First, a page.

The Life and Works of Manet

By Nathaniel Harris


Manet's Modernism: or, The Face of Painting in the 1860s Recomended resource

By Michael Fried

Manet: A Visionary Impressionist

By Henri Lallemand

More Interesting Books about Édouard Manet
Édouard Manet, A Bar at the Folies-Bergere (1882)

Discussion and analysis of Manet's painting by SmartHistory

Édouard Manet: The Man Who Invented Modern Art

BBC documentary on Manet's life and work (not available online)

articles and reviews

The Naked Truth

By VR Main
The Guardian
October 2, 2008

Manet Finds Fodder in the French Debacle in Mexico

By Holland Cotter
The New York Times
November 3, 2006

Thoroughly Modern Manet Recomended resource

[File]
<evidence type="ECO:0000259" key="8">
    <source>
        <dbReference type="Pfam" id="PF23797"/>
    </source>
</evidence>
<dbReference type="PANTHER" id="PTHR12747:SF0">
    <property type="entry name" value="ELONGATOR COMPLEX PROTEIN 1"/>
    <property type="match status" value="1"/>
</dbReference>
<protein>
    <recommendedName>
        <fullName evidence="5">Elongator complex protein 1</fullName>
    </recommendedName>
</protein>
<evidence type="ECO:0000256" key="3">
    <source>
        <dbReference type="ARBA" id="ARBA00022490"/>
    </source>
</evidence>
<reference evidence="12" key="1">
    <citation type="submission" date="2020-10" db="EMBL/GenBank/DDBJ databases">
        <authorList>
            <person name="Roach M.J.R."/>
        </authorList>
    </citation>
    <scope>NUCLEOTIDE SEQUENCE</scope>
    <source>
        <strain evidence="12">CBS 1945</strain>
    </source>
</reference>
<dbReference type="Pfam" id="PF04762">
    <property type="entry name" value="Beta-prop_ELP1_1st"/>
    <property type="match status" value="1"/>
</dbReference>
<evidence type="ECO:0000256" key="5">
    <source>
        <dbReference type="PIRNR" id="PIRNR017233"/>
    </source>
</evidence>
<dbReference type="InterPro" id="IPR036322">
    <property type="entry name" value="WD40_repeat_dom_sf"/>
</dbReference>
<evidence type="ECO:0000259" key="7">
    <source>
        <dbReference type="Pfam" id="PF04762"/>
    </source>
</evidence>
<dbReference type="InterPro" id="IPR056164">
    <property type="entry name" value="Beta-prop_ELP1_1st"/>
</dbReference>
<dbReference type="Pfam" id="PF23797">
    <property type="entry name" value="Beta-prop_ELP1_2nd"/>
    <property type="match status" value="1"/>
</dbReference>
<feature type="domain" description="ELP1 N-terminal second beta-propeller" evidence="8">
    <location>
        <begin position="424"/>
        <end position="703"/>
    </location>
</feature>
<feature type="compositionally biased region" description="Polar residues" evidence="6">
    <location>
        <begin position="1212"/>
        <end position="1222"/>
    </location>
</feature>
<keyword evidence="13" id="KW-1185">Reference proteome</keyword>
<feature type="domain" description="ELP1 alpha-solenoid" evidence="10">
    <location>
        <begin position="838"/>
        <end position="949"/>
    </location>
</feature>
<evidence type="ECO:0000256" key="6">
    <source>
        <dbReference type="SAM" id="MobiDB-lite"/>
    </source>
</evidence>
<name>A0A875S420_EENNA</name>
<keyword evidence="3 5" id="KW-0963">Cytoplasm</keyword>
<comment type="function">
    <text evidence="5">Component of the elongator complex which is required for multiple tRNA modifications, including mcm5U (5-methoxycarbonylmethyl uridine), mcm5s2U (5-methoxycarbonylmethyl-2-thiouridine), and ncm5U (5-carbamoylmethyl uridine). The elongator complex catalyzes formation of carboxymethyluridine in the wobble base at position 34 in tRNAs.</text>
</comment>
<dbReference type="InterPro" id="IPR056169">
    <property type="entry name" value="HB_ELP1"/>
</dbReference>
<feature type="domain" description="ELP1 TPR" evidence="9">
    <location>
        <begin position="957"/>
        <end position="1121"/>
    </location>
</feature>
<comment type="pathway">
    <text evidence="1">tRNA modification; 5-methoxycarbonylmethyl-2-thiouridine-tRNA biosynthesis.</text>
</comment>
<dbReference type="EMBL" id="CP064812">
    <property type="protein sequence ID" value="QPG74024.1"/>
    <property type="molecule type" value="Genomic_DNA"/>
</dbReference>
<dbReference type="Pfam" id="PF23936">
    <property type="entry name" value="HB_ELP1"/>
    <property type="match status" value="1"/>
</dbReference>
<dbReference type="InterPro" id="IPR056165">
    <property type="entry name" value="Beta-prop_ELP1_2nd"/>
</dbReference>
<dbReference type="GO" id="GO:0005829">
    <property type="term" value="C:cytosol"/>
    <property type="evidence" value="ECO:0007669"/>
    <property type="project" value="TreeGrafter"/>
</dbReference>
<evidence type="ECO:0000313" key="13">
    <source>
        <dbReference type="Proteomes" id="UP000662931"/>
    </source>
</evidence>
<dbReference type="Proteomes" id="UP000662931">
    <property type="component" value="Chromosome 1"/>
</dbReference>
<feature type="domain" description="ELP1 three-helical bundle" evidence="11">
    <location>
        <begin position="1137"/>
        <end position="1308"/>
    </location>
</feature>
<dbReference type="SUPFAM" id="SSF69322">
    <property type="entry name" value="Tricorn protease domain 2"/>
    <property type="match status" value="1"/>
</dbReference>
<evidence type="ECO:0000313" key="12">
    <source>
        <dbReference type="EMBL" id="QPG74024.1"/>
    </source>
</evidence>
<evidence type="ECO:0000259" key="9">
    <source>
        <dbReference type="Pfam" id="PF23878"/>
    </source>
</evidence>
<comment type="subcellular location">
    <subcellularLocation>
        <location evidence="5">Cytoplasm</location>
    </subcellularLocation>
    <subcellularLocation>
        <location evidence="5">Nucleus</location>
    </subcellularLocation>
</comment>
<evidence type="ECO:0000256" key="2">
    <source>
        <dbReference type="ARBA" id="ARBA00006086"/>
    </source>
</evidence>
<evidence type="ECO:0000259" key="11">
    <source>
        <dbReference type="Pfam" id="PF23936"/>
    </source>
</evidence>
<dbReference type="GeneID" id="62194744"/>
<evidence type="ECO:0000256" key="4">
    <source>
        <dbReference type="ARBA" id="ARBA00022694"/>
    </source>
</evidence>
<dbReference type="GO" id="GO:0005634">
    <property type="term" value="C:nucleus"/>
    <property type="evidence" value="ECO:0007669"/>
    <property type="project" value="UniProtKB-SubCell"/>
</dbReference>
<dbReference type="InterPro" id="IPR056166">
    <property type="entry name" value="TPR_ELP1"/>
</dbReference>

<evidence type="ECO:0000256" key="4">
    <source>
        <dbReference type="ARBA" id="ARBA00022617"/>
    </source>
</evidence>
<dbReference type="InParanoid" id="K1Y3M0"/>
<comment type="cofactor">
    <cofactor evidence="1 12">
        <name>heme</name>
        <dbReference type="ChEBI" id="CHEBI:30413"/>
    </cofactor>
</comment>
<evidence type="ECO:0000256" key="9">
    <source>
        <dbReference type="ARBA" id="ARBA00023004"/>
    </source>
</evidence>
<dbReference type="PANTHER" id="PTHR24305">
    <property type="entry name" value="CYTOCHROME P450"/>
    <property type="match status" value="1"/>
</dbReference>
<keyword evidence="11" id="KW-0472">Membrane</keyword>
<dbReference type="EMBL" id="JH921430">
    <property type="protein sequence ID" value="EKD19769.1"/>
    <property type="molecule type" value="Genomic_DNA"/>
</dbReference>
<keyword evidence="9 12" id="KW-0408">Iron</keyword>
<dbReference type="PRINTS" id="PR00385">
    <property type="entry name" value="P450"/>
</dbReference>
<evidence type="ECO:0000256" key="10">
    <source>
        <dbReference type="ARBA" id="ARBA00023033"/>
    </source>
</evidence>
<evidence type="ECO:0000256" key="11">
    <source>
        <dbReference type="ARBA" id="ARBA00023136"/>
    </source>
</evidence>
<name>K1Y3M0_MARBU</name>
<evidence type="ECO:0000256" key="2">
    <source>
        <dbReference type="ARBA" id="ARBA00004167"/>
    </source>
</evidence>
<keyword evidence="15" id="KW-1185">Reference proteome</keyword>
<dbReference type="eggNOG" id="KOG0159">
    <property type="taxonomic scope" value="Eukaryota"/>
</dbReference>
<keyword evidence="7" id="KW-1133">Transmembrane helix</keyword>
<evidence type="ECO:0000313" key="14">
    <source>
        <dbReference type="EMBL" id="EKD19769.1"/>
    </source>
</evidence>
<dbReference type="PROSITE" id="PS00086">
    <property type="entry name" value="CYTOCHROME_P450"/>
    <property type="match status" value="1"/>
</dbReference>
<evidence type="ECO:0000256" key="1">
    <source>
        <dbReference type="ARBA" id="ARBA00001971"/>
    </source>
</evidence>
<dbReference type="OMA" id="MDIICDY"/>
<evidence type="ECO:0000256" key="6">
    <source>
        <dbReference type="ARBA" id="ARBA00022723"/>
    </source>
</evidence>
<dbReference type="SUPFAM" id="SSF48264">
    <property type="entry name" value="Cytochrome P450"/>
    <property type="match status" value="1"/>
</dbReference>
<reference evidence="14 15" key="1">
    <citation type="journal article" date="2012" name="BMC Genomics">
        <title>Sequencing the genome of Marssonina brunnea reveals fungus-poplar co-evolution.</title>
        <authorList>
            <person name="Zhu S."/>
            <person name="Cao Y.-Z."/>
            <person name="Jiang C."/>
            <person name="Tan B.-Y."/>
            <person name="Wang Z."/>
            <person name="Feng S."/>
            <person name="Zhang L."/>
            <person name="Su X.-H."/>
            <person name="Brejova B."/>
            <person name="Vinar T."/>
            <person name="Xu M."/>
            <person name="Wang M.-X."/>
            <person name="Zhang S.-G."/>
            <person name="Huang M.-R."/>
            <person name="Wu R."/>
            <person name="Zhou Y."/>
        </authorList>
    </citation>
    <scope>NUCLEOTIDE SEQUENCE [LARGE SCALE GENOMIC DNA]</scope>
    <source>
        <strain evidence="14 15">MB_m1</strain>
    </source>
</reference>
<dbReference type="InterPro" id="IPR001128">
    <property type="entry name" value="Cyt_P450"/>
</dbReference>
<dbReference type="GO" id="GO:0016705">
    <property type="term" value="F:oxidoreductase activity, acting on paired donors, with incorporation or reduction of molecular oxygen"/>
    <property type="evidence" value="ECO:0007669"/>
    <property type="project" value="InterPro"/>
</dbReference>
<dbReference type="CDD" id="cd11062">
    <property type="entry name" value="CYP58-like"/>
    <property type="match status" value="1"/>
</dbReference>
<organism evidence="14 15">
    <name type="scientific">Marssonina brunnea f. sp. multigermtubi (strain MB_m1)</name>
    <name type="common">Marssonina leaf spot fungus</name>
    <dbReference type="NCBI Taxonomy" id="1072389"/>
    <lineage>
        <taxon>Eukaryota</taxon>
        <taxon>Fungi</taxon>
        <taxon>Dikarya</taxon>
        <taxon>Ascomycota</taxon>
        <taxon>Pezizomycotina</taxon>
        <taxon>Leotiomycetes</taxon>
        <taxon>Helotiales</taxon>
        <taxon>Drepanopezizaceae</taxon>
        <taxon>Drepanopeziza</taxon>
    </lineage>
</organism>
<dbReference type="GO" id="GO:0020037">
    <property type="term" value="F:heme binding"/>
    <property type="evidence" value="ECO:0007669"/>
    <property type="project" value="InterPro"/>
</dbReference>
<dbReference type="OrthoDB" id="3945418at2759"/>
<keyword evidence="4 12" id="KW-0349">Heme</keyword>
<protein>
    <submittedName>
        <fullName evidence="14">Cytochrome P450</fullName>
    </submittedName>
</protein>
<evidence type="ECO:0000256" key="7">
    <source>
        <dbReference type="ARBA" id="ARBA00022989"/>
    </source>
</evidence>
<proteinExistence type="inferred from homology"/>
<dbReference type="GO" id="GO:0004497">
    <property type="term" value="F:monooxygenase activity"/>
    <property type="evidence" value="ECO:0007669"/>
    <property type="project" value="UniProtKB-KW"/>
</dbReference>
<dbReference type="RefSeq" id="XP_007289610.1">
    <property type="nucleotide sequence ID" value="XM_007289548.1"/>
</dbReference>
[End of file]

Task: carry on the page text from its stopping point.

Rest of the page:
By Jonathan Jones
The Guardian
June 26, 2006

Impressionism, Born of the Sea

By Roberta Smith
The New York Times
February 13, 2004

More Interesting Resources about Édouard Manet
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Cite this page

Content compiled and written by Ashley E. Remer

Edited and published by The Art Story Contributors

" Artist Overview and Analysis". [Internet]. . TheArtStory.org
Content compiled and written by Ashley E. Remer
Edited and published by The Art Story Contributors